Services gets a scrubbing

A while back, I ranted about the Services menu in OS X. As a brief recap, the Services menu is potentially quite useful—it lets you do things to selections (of text, files, folders) from many applications. However, the user has no control over this menu—it can be modified by any installed application, and the user will not be notified of a change to the menu.

The spread of Services

Over time, especially if (like me) you enjoy downloading and trying out some of the huge variety of OS X applications, you’ll find yourself with an out-of-control Services menu. As a real-world example, here’s what the Services menu looked like on my G5 only a few months after doing a clean install of OS X 10.4:

Ugh! There’s no way that menu is anything close to usable, and it’s loaded with Services that I’ll never use. (Launching a Call of Duty multiplayer server? Translating Chinese text?) Unfortunately, there’s no Apple-provided method of managing your Services menu.

Enter Peter Maurer’s Service Scrubber ( ; donationware). (Full disclosure: my name appears in the credits for Service Scrubber, as it was my complaining to Peter that prompted him to write the application in the first place. However, I have not been involved in the product, beyond my initial plea for help and testing early versions.)

Using Service Scrubber

Service Scrubber is an application with a very simple purpose in life: to give you, the user, control over your Services menu. When you launch the program, it will scan your machine for all registered Services. This process can take a bit of time, especially if you have a lot of Services. Once it’s done with the initial scan, you’ll see the Service Scrubber window:

There are two ways you can use Service Scrubber. If you select the Services Menu item in the Source column, you can directly enable or disable any given service provided by an application. Remove the checkmark next to any service’s name, and it will be removed from your menu (as soon as you click the Save button). This is the quickest way to empty your Services menu; just scroll through the list and leave only those services you desire enabled. But what happens when you see a service whose name isn’t familiar to you? Or what if you see apparent duplicates in the list?

In those cases, you’ll want to use the entries in the Service Providers section of the Sources column. In this area you’ll find an entry for every application that’s providing a service to the Services menu. When you click on an entry in the Service Providers section, the bottom of the Service Scrubber window will show you the full path to the selected program. This can be a good way to find duplicates that come from other hard drives or partitions, as seen here:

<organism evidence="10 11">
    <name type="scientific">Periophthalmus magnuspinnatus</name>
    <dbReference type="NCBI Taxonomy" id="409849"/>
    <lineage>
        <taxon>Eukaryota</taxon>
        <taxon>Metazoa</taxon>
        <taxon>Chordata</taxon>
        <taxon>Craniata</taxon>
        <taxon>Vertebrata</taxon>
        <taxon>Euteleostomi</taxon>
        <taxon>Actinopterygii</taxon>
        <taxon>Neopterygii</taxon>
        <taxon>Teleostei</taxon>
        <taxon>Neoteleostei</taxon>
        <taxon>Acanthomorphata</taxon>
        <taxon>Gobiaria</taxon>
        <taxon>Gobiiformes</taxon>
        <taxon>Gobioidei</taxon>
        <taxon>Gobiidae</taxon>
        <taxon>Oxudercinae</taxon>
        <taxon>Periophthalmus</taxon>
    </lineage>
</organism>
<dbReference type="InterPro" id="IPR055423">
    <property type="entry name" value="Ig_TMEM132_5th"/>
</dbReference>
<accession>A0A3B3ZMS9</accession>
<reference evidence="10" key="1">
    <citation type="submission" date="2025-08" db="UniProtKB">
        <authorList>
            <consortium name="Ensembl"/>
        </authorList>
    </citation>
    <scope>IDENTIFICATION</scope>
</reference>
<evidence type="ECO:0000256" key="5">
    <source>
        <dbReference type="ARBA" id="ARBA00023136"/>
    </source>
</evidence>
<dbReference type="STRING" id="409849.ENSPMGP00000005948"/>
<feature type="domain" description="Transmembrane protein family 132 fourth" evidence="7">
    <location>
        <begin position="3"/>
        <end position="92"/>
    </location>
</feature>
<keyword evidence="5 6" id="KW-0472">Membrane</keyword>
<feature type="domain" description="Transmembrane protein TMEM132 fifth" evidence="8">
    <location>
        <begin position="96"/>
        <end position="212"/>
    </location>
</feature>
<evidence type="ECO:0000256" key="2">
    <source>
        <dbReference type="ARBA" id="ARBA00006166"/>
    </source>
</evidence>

Notice that I have multiple entries for both SpeechService and Stickies. That’s because I have three separate OS X partitions (10.3.9, current live version, and an experimental partition), and these Services can be found in all three. (There is an option in Service Scrubber’s preferences to only search your boot volume.) As noted in the highlighted row, however, I have disabled the entries for the copy of Stickies that reside on my old system disk (and I’ve done the same for the experimental partition), leaving just the one from my boot disk. In practice, you don’t really need to do this, as OS X won’t list exact duplicate entries in the Services menu. I just prefer to have the structure visibly clean so I know exactly which version of a given Service is being used.

You can also assign your own keyboard shortcuts—just double-click in the Key column next to the entry whose value you’d like to set or change, and the Inspector window will open. (You cannot change the shortcut for a folder containing Services, only for the Services themselves). Just enter your preferred shortcut in the Keyboard Shortcut box. You can also rename Services in this same dialog, and even rearrange them. However, since there’s no real GUI method to move and arrange the services (you have to type the name of a folder in the Submenu box in the Inspector window), I wouldn’t necessarily advise going crazy with the rearrangement feature.

After you’ve checked and unchecked Services as you wish, click the Save button in the toolbar. Enter your admin password when prompted, and Service Scrubber will make your changes semi-permanent. I say “semi-permanent” because Service Scrubber works in an intelligent manner—you can easily undo any change, even after saving. In the Source column, any Service that’s been disabled will appear with a small triangle in a circle icon next to its name. Click that icon, and the Service will be re-enabled. So it’s always easy to go back, in case you find you want a Service that you’ve disabled.

I found another benefit to using Service Scrubber—I found that I had many duplicate copies of certain applications stashed on multiple hard drives. Since they all showed up in the Source column in Service Scrubber (with their path and a shortcut “go to” button visible in the status bar below), it was simple to then delete the duplicates in the Finder.

Conclusion

Service Scrubber puts me (finally!) in charge of my Services menu. Since installing it a couple months ago, I’ve found that I now use Services much more often than I did before—mainly because my Services menu is now of a reasonable size:

Once you’ve done a “mass edit,” you don’t need to run Service Scrubber every day. Instead, add it to the list of things you run once a month or so, or run it again when you notice new applications sneaking their way into the Services menu.

Apple really needs to build similar functionality into OS X. Until it does, though, Service Scrubber will be doing the job for me.

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